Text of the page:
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The best and worst parts about owning a horse during winter

snow in december is cozy and beautiful, but can also cause some issues.. photo canva pro
snow in december is cozy and beautiful, but can also cause some issues.. photo canva pro

Snow and winter weather can be really cozy and spread a lot of wonderful Christmas spirit, but it can also create some challenges for us horse owners. Therefore, we have gathered some of the best and worst aspects of having a horse in winter weather.

Read also: 5 Things horse people don't understand


The best parts about owning a horse during wintertime:

1. "Tucking" the horses into the stable in the evening

We believe that many horse owners agree that it is incredibly cozy to bring the horses in for the evening. Many horses have been on 24-hour turnout during the summer and are stabled in winter. So, remember to enjoy the sound of the horses munching on their hay in the stable at night.

2. Taking a ride in the idyllic snowy landscape

A snowy landscape is one of the most beautiful views. When fields, trees, and roads are covered with a beautiful layer of snow, one can hardly help but enjoy the sight. It gets even better when you can enjoy the view from horseback. Trotting through the snow and just taking a calm ride with a stablemate can be incredibly relaxing.

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Actually, you don't even need to get in the saddle to enjoy the snowy landscape. You can just look out at the paddocks and see how the horses enjoy the snowy weather. Whether they are playing, rolling, or just standing and munching – it's simply wonderful.

3. Warming your extremely cold fingers under the horse's mane

When your fingers feel completely frozen during a ride, it's just nice to tuck them under the horse's warm mane and feel them slowly regain sensation.

4. No insects

In summer, many horse owners struggle with a lot of insects. But they are simply not there in the winter months. We really should remember to enjoy this. No fly masks, insect blankets, or fly spray – fantastic!

5. Warming up with a cup of hot cocoa after a lovely ride

After some stable work and a wonderful ride in the cold, it's great to treat yourself with a good cup of hot cocoa. It's great for warming up the body and winding down. This can be either when you get home again, or it can be out in the stable with your stablemates.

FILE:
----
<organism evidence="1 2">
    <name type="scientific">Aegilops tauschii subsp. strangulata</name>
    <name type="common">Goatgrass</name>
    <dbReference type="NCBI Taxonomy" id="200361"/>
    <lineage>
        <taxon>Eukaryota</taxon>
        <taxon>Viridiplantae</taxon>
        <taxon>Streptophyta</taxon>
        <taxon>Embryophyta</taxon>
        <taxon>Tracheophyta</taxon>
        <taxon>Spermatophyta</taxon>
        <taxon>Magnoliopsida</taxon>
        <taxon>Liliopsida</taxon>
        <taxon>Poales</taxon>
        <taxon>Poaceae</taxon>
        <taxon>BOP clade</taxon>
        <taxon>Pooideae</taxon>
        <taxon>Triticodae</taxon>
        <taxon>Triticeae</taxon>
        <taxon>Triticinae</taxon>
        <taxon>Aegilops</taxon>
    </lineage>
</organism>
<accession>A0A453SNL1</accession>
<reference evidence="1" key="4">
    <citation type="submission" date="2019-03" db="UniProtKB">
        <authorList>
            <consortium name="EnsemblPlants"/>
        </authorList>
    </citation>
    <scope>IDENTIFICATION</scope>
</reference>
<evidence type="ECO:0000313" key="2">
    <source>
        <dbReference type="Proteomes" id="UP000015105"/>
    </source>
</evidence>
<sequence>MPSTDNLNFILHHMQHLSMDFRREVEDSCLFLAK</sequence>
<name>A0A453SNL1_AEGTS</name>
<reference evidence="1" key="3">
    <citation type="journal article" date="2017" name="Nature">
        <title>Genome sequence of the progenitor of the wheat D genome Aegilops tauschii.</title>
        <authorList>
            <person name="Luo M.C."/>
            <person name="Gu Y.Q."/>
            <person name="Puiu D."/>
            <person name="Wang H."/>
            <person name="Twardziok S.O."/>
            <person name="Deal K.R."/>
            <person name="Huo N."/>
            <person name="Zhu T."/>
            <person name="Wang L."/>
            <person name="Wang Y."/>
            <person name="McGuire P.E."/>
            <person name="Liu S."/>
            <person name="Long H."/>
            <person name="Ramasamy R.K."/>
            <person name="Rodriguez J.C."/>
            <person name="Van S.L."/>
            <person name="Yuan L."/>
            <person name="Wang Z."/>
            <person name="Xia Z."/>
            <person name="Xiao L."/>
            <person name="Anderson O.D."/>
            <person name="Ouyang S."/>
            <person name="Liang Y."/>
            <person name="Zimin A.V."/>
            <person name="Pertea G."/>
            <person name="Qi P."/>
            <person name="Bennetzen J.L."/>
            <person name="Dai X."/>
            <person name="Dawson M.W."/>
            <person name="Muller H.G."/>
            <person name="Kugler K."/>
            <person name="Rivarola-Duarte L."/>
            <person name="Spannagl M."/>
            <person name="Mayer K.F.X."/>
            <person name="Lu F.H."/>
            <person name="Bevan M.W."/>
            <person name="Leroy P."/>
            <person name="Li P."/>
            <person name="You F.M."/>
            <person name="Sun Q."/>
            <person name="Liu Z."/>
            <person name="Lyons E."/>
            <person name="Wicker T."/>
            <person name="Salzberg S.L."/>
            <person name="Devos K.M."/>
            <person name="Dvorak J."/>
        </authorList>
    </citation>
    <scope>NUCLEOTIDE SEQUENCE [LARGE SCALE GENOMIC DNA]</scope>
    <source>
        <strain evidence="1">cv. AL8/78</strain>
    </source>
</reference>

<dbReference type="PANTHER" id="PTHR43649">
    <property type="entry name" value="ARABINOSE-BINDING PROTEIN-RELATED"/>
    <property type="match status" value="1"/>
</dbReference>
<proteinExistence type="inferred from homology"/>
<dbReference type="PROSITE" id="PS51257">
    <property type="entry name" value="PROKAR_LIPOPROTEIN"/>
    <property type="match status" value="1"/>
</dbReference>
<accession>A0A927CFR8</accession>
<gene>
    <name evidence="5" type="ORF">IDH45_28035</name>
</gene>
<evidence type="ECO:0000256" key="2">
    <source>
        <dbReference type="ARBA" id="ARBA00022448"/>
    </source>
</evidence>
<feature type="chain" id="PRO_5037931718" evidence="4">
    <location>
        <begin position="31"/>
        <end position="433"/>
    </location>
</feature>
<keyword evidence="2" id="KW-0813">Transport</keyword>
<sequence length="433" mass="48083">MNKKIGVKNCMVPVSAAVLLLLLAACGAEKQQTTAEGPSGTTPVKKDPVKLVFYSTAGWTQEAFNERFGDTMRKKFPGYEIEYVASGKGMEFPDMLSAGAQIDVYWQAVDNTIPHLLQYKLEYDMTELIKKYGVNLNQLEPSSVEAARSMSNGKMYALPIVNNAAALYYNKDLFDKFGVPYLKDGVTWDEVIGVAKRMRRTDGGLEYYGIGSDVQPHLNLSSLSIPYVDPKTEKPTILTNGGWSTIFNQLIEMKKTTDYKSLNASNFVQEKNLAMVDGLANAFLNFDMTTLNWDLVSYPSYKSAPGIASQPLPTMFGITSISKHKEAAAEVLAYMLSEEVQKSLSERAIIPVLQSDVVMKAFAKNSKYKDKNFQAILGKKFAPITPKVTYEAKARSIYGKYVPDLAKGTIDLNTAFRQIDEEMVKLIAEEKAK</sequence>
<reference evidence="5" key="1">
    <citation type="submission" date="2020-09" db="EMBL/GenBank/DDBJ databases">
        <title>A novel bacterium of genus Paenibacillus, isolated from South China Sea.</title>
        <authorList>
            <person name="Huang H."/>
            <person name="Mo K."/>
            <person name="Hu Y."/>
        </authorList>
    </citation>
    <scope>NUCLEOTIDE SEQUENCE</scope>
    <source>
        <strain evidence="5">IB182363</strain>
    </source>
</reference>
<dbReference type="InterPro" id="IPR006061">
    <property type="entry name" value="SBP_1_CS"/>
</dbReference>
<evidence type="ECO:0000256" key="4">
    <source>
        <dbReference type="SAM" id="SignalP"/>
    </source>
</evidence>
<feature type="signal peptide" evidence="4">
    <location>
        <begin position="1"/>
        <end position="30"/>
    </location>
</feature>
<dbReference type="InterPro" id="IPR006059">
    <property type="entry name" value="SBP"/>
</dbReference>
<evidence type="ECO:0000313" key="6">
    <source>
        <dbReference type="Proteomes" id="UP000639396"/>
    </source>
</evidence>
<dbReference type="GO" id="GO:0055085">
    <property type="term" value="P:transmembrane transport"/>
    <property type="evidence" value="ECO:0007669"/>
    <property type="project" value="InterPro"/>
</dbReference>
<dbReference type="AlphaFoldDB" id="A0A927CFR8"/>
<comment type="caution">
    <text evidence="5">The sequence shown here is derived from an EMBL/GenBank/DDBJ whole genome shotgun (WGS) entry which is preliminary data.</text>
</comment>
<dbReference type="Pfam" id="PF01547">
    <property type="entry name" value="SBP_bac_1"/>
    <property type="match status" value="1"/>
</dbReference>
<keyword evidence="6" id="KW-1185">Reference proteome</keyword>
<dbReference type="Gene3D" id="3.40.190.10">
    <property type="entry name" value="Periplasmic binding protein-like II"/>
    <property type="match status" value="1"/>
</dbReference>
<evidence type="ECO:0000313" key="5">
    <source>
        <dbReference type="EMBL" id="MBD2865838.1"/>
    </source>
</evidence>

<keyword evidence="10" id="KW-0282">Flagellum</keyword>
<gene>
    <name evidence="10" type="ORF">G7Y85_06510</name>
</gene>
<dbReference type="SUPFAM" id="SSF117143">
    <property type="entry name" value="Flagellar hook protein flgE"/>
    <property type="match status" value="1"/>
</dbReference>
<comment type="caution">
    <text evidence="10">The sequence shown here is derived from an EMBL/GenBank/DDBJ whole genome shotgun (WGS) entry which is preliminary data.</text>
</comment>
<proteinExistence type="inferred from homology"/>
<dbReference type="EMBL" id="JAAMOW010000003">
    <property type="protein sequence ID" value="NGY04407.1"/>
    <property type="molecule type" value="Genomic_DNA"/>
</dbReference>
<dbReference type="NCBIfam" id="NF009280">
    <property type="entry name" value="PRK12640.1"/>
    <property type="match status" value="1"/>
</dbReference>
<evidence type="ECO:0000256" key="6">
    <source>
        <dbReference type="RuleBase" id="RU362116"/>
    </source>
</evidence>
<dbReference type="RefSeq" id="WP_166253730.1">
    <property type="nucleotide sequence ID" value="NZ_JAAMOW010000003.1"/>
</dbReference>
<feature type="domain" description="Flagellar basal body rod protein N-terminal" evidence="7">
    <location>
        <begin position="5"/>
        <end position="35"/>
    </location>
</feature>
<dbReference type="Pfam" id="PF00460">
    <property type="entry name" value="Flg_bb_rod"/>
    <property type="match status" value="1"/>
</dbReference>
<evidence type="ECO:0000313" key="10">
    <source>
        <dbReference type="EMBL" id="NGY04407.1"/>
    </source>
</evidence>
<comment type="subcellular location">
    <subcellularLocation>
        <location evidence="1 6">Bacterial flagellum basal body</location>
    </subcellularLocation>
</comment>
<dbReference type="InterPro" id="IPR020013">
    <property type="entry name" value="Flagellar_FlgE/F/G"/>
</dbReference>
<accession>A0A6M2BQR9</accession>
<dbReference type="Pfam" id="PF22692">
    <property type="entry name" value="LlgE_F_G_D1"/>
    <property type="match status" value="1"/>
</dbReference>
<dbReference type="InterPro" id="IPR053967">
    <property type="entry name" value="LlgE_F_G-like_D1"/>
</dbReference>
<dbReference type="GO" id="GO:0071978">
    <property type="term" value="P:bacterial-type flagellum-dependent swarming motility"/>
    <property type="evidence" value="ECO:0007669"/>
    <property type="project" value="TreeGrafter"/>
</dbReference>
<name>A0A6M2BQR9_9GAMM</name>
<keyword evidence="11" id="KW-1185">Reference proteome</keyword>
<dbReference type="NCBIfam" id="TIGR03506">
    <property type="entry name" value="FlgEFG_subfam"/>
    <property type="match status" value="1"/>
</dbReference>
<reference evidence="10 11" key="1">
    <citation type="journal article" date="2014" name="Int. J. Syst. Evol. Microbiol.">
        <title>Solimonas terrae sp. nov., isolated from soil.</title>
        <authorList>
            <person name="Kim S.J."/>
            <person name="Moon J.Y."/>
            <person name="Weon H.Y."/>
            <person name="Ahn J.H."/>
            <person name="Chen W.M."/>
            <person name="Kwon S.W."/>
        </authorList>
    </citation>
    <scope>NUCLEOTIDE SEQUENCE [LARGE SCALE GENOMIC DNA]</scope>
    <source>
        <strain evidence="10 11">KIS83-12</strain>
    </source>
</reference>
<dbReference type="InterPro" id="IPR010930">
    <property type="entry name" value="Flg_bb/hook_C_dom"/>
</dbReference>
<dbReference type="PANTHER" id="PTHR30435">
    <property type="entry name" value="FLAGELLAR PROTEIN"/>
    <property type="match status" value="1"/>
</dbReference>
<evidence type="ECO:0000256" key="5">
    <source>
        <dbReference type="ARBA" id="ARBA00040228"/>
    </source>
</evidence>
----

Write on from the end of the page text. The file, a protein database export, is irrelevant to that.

6. Blanket season

Naturally, it can be a bit troublesome with blankets all the time – which both need to be put on and taken off. But, there is an advantage to the horses wearing blankets outside. For when there is mud in the paddock, and the horse rolls, most of the dirt settles on the blanket, which you can just take off – and voilà, the horse is clean. We should enjoy this now, for it takes a bit longer to make the horse shiny clean when it rolls in the mud in summer.

a properly fitted blanket gives your horse good freedom of movement – even in winter. photo canva pro
A properly fitted blanket gives your horse good freedom of movement – even in winter. Photo: Canva Pro

The worst parts about owning a horse during wintertime:

1. Snow and ice clumps in the hooves

We start with one of the worst things about snowy weather – the horses get stilts. There's almost nothing worse than when the horses' hooves get filled with ice and snow clumps. We believe this is a problem most horse owners can recognize. It can be quite a challenge. As soon as the horse is shod, it's almost inevitable. However, one can try with snow pads, boots, and hoof oils, and hopefully, it can alleviate the problem. Otherwise, it's time to get the hoof pick out.

2. Mud

We are sure that paddocks with deep mud are not on any rider's wish list. It's simply not fun when the paddocks are filled with mud, and it feels like a struggle to fetch the horse. It's even worse when the mud freezes, and the paddocks become lumpy and hard.


3. Darkness, over and over again

It's dark when you get up and go to work, and it's dark again when you come home in the afternoon. This is definitely one of the downsides of winter. All this darkness can really affect the motivation to ride and train, when it feels dark enough just to crawl under the blanket and watch TV.

4. Ice cold fingers and toes

We are sure that all riders have experienced having fingers so cold that they feel they can't even move them. And all riders have likely had that extremely uncomfortable feeling in their legs when dismounting a horse with frozen toes. It's just about wrapping up really, really well when heading to the stable, to avoid a frozen body.

5. Water constantly freezing over

In frosty weather, horse owners typically face a challenge with their water supplies in the paddocks. If you have water troughs out in your paddock, ice quickly forms in the water. You can spend a lot of time during the day removing ice chunks and refilling the trough with fresh water. Unless you find some clever, smart solutions to keep the water trough ice-free.

horses water freezing

6. Lumpy and hard riding arenas

One of the things that makes life with horses in frosty weather most difficult is frozen and lumpy riding arenas. When the frost really sets in, it can make the riding arenas impossible to use. So, winter weather can sometimes make it really hard to train – but then there's a good excuse to take a lovely ride in the snowy landscape.

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